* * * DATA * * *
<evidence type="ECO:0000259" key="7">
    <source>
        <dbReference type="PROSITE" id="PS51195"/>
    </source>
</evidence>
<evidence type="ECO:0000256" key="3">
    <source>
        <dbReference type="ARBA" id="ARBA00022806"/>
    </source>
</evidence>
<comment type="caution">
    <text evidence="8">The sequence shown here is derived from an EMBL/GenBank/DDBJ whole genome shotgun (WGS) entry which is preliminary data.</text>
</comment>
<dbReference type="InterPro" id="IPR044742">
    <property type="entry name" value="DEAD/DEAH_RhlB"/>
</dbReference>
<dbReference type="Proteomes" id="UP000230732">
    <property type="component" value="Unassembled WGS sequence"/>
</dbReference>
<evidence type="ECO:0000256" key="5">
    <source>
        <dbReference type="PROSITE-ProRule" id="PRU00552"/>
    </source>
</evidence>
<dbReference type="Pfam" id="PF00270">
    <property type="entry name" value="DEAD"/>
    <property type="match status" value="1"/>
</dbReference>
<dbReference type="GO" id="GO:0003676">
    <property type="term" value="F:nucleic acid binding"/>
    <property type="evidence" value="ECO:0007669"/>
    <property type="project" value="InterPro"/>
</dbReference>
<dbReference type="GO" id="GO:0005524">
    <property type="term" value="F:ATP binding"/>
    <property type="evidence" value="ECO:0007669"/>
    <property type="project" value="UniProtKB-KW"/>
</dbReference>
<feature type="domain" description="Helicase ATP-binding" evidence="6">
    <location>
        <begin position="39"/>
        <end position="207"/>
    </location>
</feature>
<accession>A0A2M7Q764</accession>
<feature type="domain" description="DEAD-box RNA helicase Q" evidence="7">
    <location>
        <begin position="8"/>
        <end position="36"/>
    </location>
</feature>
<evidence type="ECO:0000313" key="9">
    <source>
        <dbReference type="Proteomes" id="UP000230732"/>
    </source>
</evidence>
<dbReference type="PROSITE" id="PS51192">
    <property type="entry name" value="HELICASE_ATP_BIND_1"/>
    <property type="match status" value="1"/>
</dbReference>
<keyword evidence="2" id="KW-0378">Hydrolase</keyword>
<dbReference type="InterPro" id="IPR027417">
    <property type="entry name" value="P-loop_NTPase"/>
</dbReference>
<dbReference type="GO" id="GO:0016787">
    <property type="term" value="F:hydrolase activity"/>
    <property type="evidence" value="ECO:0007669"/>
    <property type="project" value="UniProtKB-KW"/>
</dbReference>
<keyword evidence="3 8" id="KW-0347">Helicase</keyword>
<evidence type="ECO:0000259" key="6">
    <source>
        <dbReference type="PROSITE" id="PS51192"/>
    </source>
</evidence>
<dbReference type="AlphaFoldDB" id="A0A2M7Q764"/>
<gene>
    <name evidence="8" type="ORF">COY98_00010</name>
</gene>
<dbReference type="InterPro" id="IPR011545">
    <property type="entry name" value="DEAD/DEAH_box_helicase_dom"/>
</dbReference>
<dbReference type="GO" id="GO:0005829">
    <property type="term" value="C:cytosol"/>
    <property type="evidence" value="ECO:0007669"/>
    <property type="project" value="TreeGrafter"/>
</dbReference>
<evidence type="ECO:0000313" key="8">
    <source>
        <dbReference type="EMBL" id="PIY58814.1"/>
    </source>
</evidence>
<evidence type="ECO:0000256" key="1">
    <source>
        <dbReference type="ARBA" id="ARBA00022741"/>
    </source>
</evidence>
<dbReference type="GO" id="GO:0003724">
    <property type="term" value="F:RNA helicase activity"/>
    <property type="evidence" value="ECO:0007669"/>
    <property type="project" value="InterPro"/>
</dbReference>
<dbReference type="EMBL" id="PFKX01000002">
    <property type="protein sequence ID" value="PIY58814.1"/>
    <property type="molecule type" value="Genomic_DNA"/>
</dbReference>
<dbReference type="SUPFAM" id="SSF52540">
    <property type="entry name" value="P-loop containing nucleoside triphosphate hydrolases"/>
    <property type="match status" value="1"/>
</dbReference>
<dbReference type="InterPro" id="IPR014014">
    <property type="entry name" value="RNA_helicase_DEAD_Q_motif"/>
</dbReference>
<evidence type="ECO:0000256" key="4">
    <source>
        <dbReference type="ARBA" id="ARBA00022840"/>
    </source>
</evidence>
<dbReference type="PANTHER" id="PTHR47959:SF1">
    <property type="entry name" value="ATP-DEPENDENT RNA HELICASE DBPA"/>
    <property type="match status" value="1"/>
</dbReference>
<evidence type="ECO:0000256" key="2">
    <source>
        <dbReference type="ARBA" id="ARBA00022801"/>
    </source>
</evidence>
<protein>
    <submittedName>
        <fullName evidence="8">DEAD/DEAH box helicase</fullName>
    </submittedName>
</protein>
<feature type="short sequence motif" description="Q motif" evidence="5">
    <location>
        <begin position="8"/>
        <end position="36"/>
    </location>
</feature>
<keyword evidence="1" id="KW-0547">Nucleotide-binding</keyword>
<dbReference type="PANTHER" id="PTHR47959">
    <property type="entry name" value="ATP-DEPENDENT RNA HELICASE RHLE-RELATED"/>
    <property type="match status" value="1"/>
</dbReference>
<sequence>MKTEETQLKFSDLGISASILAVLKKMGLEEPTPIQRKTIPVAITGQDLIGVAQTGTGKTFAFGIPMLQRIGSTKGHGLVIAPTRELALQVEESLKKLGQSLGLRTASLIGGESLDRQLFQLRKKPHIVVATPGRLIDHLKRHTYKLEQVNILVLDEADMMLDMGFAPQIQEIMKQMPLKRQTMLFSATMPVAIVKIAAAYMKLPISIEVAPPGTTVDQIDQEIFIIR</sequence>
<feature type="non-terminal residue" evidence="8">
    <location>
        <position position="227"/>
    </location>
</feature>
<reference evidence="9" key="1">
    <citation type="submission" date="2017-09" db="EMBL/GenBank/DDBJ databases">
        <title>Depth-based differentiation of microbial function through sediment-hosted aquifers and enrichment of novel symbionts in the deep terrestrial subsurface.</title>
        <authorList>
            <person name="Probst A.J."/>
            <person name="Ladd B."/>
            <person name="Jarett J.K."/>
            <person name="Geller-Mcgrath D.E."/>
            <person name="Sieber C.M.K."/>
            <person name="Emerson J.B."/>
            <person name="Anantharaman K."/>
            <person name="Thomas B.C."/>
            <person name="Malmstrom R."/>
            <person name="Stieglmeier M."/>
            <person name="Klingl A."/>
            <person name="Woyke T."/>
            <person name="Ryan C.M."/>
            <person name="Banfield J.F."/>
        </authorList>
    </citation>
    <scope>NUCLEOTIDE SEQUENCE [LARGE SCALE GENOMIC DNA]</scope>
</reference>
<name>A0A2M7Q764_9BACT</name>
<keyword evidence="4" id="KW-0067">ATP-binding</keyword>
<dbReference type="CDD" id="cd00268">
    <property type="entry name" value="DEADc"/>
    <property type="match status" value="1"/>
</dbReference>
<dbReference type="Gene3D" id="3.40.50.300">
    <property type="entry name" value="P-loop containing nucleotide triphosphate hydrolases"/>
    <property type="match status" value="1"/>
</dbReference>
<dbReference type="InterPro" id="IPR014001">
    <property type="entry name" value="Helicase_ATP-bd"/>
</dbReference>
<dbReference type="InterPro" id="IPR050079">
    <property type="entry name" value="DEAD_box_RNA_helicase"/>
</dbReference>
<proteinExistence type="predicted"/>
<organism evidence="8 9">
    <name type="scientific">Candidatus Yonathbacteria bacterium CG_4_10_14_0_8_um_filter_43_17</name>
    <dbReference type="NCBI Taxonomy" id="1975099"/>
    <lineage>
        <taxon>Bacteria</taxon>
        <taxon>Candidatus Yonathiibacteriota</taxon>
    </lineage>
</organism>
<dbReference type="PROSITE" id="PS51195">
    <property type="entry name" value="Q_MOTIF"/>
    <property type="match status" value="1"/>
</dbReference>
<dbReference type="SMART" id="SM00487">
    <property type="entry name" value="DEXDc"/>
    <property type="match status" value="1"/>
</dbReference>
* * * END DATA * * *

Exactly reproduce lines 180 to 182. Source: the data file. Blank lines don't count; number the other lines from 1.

    <property type="match status" value="1"/>
</dbReference>
<dbReference type="InterPro" id="IPR014001">